21-year-old Bangalorean has gained power and aggression on her strokes while winning first doubles crown with Manika Batra at Slovenia
Archana Kamath took a quick half-step forward as she reached to meet the ball at the table. The action suggested that she was going to hammer a forehand return of serve. Indeed, the opponent from Puerto Rico read it that way as well. Instead, the Bangalore-girl pushed the ball back into play, with a hint of sidespin and backspin, and Adriana Diaz, a tad late to react, swung and missed.
Kamath raised her hand to high-five her doubles partner Manika Batra, but Batra, the more seasoned of the two, realised the gravity of what had happened and hugged the youngster. Together, they had just won the World Table Tennis Contender doubles title in Lasko, Slovenia – Kamath’s first ever tour-level crown.
“We were just playing in the present, saving those four game points in the third set,” Kamath says, as she recalls the winning moment in the 11-3, 11-8, 12-10 win in the final less than a fortnight ago. “I’m just happy to have won the title and gotten off the mark. It’s still a long way from where I want to be, but this is a boost and shows I’m on that path.”
It’s been a few days, but Kamath has finally processed what she achieved. And in how memorable a place, she won her first title as well.
Lasko, a small spa town in Eastern Slovenia, sits at the foothills of Hum Hill on the banks of the Savinja River. Nearly 7000 km away in Bangalore, Kamath’s mother Anuradha is fairly certain that despite the scenic beauty of the town, the 21-year-old would not have gone sight-seeing.
“When I used to travel with her in her younger days, wherever we were, it was mostly just the airport, hotel, stadium. That’s it,” says Anuradha, an ophthalmologist just like her husband Girish.
“You give Archana a task, be it academics or her table tennis, and she’ll work on that with full focus. Whenever we went for tournaments in India or abroad, she’d just be interested in the game. Even if she’s lost and out of the event, she’ll still want to go to the stadium to watch the remaining matches. She’s not interested in anything else that might distract her.”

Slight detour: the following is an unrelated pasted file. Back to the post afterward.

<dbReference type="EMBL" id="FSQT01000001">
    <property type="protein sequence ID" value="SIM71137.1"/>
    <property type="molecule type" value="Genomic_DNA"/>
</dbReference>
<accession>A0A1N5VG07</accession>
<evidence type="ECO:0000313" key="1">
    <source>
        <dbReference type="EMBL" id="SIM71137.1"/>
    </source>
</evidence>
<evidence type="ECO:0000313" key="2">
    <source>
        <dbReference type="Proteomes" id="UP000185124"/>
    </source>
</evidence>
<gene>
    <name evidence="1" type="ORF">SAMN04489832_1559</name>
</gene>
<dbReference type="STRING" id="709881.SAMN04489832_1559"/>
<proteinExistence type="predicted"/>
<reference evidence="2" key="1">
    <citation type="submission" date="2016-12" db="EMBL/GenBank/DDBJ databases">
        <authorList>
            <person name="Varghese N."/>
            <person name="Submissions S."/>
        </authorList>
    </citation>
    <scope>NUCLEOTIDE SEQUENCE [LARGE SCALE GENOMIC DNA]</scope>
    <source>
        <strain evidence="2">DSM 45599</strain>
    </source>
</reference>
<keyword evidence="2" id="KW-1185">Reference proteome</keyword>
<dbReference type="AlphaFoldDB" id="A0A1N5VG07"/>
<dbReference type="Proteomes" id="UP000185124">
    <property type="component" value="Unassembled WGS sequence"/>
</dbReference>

The determination to focus on her sport and eliminate distractions is what has led her to keep a short haircut.
“It’s easier to manage, and very comfortable for me,” she says. Her mother adds: “It’s short enough that she doesn’t need any hairpins or hairbands. She’s even worn the same earrings for the past 12-13 ears. That’s how focused she is about her sport.”
Early Days & Development
Kamath may not be interested in playing tourist, but it was on a trip to Mangalore to meet her uncle – when she was nine – when she first started playing the sport.
“He had a table at his home and he started playing with my brother and me,” she says.
“When we went back to Bangalore, my brother started going for coaching and he dragged me along. In a few years I started playing quite well and started winning. That’s when I got hooked.”
In 2011, she won both the U12 and U18 state championships. By the time she was 14 she had already won the U21 national title. In 2018 she beat Batra to win the senior title. Now, ranked 123 in the world, she’s the India No 3.
“She’s a very calm person off-court, but has a very aggressive style when she’s playing,” explains 2008 Olympian Neha Aggarwal. “She’s become a much fitter player in the past few years which helps that style. And it’s not that she just has a big forehand and that’s it. There’s been great improvement in the power she gets on the backhand as well. She’s become much more focused on her game.”
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Her talent has not gone unnoticed. This year she’s been signed-up by top division German Bundesliga club TTG Bingen Münster Sarmsheim.
Kamath has come a long way from where she started. Back then, in her early teens, her mother had to quit her practice as an eye doctor to start travelling along with her.
Anuradha had prioritised travelling with her young daughter, majorly sacrificing her own practice in her prime, because Archana needed a guardian to travel to tournaments. These days Anuradha has had more time to work at the clinic she and her husband run. After all, Kamath has a dedicated team to look after her – coach Brett Clark and Swachand Astekar as her fitness trainer. And help her push for further accolades.
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